Description: We measure the conversion efficiency of 351 nm laser light to soft x-rays (0.1-5 keV) for Au, U and high Z mixtures 'cocktails' used for hohlraum wall materials in indirect drive ICF. We use spherical targets in a direct drive geometry, flattop laser pulses and laser smoothing with phase plates to achieve constant and uniform laser intensities of 10{sup 14} and 10{sup 15} W/cm{sup 2} over the target surface that are relevant for the future ignition experiments on NIF. The absolute time and spectrally-resolved radiation flux is measured with a multichannel soft x-ray power diagnostic. The conversion efficiency is then calculated by dividing the measured x-ray power by the incident laser power from which the measured laser backscattering losses is subtracted. After {approx}0.5 ns, the time resolved x-ray conversion efficiency reaches a slowly increasing plateau of 95% at 10{sup 14} W/cm{sup 2} laser intensity and of 80% at 10{sup 15} W/cm{sup 2}. The M-band flux (2-5 keV) is negligible at 10{sup 14} W/cm{sup 2} reaching {approx}1% of the total x-ray flux for all target materials. In contrast, the M-band flux is significant and depends on the target material at 10{sup 15} W/cm{sup 2} laser intensity, reaching values between 10% of the total flux for U and 27% for Au. Our LASNEX simulations show good agreement in conversion efficiency and radiated spectra with data when using XSN atomic physics model and a flux limiter of 0.15, but they underestimate the generated M-band flux.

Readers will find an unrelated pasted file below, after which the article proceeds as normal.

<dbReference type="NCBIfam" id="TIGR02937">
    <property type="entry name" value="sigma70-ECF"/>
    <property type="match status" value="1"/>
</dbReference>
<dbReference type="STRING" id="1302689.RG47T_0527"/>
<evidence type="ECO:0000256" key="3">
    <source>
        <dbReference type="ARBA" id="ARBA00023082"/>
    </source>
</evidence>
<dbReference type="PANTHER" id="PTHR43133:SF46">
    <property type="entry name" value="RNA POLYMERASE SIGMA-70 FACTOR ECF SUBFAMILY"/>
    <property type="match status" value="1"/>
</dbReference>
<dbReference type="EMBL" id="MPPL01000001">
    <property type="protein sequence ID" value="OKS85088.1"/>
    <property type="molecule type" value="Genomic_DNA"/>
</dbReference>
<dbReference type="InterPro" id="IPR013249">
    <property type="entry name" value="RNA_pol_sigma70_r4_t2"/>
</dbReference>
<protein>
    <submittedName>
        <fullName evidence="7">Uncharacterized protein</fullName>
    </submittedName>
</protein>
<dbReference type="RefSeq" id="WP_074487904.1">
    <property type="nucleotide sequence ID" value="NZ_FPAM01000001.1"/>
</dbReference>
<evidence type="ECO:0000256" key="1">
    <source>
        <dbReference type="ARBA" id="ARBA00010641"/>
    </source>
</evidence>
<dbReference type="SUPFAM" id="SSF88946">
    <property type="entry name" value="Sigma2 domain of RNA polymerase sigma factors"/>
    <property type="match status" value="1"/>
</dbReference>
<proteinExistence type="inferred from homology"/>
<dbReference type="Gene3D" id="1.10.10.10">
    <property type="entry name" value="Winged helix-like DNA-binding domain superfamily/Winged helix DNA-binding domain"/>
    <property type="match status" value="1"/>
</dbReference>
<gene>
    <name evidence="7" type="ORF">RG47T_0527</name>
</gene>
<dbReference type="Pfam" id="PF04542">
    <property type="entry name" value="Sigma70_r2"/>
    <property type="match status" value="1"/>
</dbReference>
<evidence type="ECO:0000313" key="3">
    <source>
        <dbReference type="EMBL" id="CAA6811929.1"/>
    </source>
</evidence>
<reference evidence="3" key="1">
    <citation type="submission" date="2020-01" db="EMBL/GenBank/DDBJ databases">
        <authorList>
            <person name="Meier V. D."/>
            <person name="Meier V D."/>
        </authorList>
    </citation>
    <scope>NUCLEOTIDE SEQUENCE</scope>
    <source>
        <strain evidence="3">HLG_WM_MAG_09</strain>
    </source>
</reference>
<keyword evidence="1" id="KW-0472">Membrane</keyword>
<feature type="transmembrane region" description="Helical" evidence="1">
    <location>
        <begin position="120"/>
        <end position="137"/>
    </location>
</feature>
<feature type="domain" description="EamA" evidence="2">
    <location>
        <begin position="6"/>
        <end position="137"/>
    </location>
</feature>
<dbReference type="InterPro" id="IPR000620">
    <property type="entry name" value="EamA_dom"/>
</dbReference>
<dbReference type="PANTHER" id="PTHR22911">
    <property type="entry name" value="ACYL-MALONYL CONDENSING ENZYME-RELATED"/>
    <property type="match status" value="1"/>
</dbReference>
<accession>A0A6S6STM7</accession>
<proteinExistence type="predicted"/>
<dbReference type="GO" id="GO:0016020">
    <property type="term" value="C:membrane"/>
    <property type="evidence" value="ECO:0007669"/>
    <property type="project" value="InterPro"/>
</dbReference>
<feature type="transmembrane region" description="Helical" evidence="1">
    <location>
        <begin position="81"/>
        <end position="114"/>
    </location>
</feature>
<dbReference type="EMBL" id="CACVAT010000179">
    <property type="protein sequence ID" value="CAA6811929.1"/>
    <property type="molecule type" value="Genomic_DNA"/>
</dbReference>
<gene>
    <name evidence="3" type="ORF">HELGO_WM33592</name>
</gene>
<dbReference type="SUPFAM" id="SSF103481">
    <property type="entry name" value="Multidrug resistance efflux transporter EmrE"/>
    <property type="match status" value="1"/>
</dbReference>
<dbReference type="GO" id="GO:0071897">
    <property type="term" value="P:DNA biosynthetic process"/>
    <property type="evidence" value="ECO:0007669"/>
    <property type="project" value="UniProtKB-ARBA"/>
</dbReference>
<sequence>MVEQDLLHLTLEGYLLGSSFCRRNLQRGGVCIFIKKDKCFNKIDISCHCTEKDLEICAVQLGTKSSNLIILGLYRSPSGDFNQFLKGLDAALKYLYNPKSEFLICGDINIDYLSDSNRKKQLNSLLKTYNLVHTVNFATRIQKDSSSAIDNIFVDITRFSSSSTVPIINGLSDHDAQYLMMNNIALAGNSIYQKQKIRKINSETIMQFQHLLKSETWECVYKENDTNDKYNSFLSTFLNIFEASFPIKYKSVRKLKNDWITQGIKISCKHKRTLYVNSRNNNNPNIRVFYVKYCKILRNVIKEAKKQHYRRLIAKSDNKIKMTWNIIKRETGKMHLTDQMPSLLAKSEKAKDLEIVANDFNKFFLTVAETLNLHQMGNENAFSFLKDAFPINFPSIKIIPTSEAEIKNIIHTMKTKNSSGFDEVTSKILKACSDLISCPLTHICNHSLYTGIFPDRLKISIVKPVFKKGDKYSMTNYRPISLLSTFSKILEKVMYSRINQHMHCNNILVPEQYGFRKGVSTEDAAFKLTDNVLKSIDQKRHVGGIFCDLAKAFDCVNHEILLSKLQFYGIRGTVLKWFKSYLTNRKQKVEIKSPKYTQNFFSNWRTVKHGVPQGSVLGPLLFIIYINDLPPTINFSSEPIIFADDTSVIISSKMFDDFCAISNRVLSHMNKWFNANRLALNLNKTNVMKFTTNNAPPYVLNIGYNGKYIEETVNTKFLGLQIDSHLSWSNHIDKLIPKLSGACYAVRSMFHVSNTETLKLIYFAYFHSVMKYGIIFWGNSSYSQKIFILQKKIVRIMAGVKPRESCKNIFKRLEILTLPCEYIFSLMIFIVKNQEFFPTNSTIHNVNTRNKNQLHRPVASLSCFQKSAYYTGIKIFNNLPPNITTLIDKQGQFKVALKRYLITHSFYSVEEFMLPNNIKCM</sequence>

Date: February 22, 2008
Creator: Dewald, E; Rosen, M; Glenzer, S H; Suter, L J; Girard, F; Jadaud, J P et al.
Partner: UNT Libraries Government Documents Department